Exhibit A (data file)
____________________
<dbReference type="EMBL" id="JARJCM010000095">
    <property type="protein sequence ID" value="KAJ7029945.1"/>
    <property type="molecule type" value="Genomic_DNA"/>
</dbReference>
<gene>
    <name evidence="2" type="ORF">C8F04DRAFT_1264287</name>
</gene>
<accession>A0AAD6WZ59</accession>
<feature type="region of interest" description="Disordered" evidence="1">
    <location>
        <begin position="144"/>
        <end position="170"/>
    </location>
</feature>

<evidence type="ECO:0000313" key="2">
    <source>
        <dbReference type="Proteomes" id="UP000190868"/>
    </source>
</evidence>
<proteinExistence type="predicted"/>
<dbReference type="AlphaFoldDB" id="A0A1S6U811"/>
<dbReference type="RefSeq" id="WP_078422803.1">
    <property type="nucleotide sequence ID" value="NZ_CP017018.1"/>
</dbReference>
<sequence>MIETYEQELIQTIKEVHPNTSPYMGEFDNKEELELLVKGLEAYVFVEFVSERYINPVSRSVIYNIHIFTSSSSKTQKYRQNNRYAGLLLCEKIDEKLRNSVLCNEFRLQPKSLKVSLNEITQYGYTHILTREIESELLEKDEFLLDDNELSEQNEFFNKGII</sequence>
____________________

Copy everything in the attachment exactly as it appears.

<dbReference type="EMBL" id="JARJCM010000095">
    <property type="protein sequence ID" value="KAJ7029945.1"/>
    <property type="molecule type" value="Genomic_DNA"/>
</dbReference>
<gene>
    <name evidence="2" type="ORF">C8F04DRAFT_1264287</name>
</gene>
<accession>A0AAD6WZ59</accession>
<feature type="region of interest" description="Disordered" evidence="1">
    <location>
        <begin position="144"/>
        <end position="170"/>
    </location>
</feature>

<evidence type="ECO:0000313" key="2">
    <source>
        <dbReference type="Proteomes" id="UP000190868"/>
    </source>
</evidence>
<proteinExistence type="predicted"/>
<dbReference type="AlphaFoldDB" id="A0A1S6U811"/>
<dbReference type="RefSeq" id="WP_078422803.1">
    <property type="nucleotide sequence ID" value="NZ_CP017018.1"/>
</dbReference>
<sequence>MIETYEQELIQTIKEVHPNTSPYMGEFDNKEELELLVKGLEAYVFVEFVSERYINPVSRSVIYNIHIFTSSSSKTQKYRQNNRYAGLLLCEKIDEKLRNSVLCNEFRLQPKSLKVSLNEITQYGYTHILTREIESELLEKDEFLLDDNELSEQNEFFNKGII</sequence>